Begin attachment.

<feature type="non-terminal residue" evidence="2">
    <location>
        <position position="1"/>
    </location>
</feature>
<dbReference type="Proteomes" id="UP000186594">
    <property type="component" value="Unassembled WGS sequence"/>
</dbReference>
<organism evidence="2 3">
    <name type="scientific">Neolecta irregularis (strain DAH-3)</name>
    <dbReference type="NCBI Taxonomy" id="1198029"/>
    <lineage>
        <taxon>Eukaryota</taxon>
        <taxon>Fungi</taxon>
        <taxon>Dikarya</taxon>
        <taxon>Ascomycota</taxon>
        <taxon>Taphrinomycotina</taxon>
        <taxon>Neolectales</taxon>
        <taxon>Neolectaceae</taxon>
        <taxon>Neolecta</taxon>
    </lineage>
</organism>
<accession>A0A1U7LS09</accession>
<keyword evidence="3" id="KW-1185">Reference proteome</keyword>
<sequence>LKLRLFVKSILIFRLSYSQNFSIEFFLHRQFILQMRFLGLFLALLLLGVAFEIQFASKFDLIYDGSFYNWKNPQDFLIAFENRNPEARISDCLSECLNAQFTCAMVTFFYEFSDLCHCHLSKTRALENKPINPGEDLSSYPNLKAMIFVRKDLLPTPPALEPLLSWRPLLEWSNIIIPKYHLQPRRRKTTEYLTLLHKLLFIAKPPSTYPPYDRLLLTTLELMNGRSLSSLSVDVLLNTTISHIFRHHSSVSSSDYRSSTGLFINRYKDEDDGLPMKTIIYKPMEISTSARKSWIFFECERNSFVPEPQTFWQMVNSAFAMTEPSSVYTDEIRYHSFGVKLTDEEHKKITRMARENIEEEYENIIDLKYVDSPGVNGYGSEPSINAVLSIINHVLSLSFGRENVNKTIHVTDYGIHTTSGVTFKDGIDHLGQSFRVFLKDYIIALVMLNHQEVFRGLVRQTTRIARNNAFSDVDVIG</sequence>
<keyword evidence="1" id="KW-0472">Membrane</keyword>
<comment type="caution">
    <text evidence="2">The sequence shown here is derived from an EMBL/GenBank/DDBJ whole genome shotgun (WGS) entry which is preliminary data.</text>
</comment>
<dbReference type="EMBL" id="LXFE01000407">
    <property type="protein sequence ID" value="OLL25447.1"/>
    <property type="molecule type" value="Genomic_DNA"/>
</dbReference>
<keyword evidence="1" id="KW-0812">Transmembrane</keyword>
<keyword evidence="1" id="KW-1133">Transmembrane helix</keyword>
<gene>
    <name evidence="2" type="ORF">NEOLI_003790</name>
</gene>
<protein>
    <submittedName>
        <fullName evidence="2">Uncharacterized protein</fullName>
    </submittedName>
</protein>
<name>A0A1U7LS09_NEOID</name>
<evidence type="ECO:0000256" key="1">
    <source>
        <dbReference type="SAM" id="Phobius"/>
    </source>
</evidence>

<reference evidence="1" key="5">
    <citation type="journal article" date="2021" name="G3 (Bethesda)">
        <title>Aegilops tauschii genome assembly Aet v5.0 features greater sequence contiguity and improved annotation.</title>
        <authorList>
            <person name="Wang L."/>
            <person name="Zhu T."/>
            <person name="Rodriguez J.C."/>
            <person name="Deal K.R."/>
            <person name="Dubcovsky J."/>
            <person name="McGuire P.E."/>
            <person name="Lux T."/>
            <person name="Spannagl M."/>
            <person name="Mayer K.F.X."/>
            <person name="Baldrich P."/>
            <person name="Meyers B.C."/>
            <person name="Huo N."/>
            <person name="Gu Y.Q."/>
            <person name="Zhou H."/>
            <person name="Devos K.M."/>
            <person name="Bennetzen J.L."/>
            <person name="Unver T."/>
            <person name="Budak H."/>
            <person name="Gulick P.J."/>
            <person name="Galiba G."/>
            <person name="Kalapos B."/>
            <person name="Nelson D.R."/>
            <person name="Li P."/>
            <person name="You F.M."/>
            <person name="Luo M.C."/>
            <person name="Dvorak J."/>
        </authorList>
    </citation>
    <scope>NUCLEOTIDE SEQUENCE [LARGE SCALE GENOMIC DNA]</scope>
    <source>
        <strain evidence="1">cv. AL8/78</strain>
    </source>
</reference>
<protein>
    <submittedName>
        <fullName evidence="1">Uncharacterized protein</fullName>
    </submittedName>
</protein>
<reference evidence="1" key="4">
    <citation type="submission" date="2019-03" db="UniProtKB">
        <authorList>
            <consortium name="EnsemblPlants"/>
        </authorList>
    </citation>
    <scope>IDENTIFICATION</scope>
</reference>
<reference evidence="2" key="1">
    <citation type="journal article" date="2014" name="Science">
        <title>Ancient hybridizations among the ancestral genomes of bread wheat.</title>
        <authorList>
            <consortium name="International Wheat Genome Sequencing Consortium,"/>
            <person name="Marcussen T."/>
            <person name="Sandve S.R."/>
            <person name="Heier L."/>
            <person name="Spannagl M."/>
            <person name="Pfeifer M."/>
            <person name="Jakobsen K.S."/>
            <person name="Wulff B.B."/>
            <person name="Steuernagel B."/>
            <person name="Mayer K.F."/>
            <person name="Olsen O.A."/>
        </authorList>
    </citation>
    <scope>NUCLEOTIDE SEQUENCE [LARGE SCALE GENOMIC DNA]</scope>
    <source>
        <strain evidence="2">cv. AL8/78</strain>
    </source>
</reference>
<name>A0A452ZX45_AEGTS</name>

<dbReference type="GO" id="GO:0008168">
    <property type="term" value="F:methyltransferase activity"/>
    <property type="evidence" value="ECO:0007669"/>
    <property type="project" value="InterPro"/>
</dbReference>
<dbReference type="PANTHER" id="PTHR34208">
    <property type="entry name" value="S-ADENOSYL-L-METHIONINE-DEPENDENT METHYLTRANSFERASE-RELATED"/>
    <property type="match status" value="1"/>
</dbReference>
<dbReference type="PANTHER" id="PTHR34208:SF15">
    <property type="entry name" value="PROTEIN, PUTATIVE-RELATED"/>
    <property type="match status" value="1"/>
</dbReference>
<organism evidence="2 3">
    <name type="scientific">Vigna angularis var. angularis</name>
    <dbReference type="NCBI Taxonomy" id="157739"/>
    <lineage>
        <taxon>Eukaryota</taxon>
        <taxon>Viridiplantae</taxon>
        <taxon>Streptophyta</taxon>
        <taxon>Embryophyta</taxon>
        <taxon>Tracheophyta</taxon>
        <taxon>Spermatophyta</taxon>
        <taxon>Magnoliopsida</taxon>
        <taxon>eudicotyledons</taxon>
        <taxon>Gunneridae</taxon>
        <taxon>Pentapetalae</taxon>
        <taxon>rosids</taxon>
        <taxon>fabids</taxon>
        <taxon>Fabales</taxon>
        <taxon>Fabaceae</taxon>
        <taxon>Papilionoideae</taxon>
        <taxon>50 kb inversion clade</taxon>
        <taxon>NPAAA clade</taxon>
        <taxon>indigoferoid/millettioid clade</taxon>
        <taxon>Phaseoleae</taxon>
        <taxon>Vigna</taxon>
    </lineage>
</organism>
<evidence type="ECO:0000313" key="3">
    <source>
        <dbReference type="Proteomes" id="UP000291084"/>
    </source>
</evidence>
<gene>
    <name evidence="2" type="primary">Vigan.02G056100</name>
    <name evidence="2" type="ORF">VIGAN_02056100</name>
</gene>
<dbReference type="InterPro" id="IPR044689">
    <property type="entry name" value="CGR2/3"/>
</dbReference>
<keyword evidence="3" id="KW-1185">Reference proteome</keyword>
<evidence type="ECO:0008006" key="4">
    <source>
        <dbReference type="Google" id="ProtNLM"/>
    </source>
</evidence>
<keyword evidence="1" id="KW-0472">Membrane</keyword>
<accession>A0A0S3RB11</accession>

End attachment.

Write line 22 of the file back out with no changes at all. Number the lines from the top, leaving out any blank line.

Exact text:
</organism>